Executing scripts at shutdown and startup

I’m struggling to have something executed at shutdown and at startup.
I followed the directions at the URLs below.

https://www.golinuxcloud.com/run-script-systemd-before-login-prompt-linux/
https://www.golinuxcloud.com/run-script-with-systemd-before-shutdown-linux/

As a result I can see my services enabled, though then I cannot see any effect of their possible execution.
What can be wrong?

Thanks in advance!

Andrea

You can use:

systemctl status name-of-script

replace name-of-script with the names of the systemd scripts that you created.

Also note, that if you create scripts in /tmp, chances are after a reboot those scripts will have been deleted. So those articles are a bit weird/strange that they are suggesting to create scripts in /tmp.

1 Like

You gave me the prompt that led me to find out what was not working, for some reason I cannot yet find.

Both the two configuration was supposed to execute the same script, that simply delays the process end with “sleep”.

By inspecting the status of the second service, in my case the one supposed to be launched before login prompt, I found something like in the lines I report below.

set 15 17:44:52 rockylinux systemd[865]: wastetime2.service: Failed to execute command: Permission denied
set 15 17:44:52 rockylinux systemd[865]: wastetime2.service: Failed at step EXEC spawning /tmp/wastetime: Permission denied

The file wastetime is an executable text with the hashbang #!/bin/bash at the top.
It turned out the problem disappears if I specify the ExecStart as below.

ExecStart=/bin/sh /tmp/wastetime

It seems there’s no way to have that script executed relying just on a hashbang (I tried also with #!/bin/sh).

What I have yet to figure out is why the delay before the shutdown is noticeable and instead the delay before login prompt is not noticeable at all, though a related message appears on the screen and no errors are reported.

As for the pages I mentioned, I didn’t follow the procedure there verbatim, and I wouldn’t place a script in /tmp unless it is a dummy script, as in this case (in my previous attempts I anyway put the script elsewhere).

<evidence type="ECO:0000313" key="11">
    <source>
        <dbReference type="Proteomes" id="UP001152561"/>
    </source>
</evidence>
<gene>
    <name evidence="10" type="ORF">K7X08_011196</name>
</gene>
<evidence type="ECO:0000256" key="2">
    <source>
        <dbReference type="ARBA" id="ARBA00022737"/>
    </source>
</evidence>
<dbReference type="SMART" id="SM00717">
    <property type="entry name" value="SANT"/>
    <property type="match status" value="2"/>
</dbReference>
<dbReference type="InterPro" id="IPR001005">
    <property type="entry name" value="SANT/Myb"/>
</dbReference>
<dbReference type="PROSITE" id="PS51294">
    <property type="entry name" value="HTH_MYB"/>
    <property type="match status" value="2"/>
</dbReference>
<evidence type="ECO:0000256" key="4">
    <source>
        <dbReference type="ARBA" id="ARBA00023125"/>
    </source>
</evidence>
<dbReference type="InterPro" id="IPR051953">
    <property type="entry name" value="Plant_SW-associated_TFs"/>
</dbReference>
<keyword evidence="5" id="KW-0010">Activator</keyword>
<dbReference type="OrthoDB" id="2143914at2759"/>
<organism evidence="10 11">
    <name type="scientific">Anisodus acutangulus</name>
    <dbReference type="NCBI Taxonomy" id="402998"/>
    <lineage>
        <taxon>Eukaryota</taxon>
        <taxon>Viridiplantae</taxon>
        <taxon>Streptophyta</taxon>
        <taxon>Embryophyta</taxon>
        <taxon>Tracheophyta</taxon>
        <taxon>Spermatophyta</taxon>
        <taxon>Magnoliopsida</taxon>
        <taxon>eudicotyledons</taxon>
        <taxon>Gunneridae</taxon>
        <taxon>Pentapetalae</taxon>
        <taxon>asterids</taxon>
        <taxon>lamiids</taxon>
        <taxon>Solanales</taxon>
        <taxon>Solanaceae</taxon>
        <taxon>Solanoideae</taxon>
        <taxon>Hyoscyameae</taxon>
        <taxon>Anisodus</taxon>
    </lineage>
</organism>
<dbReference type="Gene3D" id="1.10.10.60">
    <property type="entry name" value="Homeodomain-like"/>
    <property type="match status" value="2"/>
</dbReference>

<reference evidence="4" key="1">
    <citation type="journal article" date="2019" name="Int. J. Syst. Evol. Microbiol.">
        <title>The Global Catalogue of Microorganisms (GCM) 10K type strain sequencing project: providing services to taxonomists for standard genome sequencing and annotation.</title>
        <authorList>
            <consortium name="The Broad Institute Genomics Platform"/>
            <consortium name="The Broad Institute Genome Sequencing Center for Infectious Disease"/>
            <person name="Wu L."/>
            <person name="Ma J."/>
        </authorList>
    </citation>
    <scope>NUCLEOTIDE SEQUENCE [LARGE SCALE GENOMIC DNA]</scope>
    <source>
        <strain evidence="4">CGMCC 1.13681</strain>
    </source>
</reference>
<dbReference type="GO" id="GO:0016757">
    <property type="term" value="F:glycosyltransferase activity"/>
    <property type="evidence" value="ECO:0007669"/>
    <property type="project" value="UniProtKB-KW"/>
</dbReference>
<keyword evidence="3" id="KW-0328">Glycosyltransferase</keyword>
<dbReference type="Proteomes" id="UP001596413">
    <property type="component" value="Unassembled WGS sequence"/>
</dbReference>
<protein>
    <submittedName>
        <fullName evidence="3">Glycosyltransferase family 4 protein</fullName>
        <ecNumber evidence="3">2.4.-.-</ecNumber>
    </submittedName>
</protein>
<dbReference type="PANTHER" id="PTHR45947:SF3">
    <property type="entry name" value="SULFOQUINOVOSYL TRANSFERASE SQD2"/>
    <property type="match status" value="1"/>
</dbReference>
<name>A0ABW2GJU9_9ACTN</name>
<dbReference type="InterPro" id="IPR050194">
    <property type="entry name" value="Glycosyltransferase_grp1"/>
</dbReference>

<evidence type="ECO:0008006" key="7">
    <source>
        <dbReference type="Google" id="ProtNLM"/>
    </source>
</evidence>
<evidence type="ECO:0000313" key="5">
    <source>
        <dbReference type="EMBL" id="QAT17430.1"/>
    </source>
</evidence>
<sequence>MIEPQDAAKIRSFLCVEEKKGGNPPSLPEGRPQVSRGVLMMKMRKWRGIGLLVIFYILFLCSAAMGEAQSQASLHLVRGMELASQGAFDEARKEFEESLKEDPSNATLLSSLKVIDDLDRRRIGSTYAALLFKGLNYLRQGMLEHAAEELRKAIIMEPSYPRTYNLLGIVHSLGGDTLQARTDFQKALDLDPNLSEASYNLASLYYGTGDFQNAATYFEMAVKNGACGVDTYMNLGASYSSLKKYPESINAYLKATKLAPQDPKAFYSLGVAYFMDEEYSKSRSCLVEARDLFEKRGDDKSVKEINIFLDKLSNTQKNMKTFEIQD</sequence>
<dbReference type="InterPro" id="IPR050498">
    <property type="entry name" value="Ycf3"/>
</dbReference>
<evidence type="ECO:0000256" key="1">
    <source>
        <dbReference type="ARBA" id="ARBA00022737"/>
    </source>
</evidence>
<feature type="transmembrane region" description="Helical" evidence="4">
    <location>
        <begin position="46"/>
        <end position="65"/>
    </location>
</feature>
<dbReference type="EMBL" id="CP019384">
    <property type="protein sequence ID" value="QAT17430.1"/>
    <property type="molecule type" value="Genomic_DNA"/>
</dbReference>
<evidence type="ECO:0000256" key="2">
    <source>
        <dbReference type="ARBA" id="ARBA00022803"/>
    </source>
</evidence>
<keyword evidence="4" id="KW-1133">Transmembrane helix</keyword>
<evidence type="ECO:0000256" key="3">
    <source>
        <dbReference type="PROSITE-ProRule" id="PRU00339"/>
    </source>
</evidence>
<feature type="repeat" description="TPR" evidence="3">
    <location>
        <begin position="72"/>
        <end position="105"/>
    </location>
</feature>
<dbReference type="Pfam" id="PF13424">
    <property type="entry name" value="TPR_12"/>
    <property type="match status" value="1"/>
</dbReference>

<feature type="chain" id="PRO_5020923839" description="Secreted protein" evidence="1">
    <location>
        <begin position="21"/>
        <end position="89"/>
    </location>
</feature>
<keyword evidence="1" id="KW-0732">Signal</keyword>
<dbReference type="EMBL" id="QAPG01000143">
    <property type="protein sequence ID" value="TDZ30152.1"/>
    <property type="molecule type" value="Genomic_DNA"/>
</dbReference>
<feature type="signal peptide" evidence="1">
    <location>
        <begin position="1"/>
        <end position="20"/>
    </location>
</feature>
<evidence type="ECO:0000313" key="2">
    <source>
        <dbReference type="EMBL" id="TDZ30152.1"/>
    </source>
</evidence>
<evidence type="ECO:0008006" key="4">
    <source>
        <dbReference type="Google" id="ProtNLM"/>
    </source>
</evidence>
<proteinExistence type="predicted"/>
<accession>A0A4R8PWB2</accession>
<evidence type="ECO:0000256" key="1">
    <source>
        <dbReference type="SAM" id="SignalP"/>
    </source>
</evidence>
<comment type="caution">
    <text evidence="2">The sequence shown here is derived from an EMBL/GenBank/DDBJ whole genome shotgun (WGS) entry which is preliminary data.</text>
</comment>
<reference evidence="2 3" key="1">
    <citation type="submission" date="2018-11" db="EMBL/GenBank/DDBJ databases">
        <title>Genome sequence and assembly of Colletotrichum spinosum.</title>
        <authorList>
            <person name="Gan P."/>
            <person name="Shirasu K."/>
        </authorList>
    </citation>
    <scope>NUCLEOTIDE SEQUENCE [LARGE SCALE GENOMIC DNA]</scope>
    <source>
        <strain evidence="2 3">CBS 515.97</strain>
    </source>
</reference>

Thanks anyway! At least not I’m not stuck as before… :wink:

Andrea

Hmm, strange. I’ve just done this, because I’m pretty sure I’ve used hashbangs before and never had issues. So I created /usr/local/bin/test.sh and inside I put:

#!/bin/bash
#
# Test script that doesn't do much

echo "Test for systemd!"

as you can see it doesn’t do much, but will be enough for systemd to check/test it. Now, I create /etc/systemd/system/test.service and inside I put:

[Unit]
Description=Test Service
After=network.target

[Service]
Type=simple
ExecStart=/usr/local/bin/test.sh

[Install]
WantedBy=multi-user.target

The After and WantedBy are probably not needed for this, but it would at least assume that it is runlevel 3 and network is active. I then did:

systemctl daemon-reload
systemctl enable test
systemctl start test

now, when I check the status:

[root@rocky8 system]# systemctl status test
● test.service - Test Service
   Loaded: loaded (/etc/systemd/system/test.service; enabled; vendor preset: disabled)
   Active: inactive (dead) since Thu 2022-09-15 18:18:16 CEST; 2s ago
  Process: 43166 ExecStart=/usr/local/bin/test.sh (code=exited, status=0/SUCCESS)
 Main PID: 43166 (code=exited, status=0/SUCCESS)

Sep 15 18:18:16 rocky8 systemd[1]: Started Test Service.
Sep 15 18:18:16 rocky8 test.sh[43166]: Test for systemd!
Sep 15 18:18:16 rocky8 systemd[1]: test.service: Succeeded.

you can see in the second to last line, that the echo command in my script worked. That means, that it’s no problem to have a hashbang. Probably, the content of your system.service file is missing something. Sometimes you have to play around with the type, and it can have a value of simple, oneshot, forking. At least these are ones I have used or attempted to use in the past.

Does it matter whether the executable bit is set on the bash script?

Yeah, executable bit would have to be set.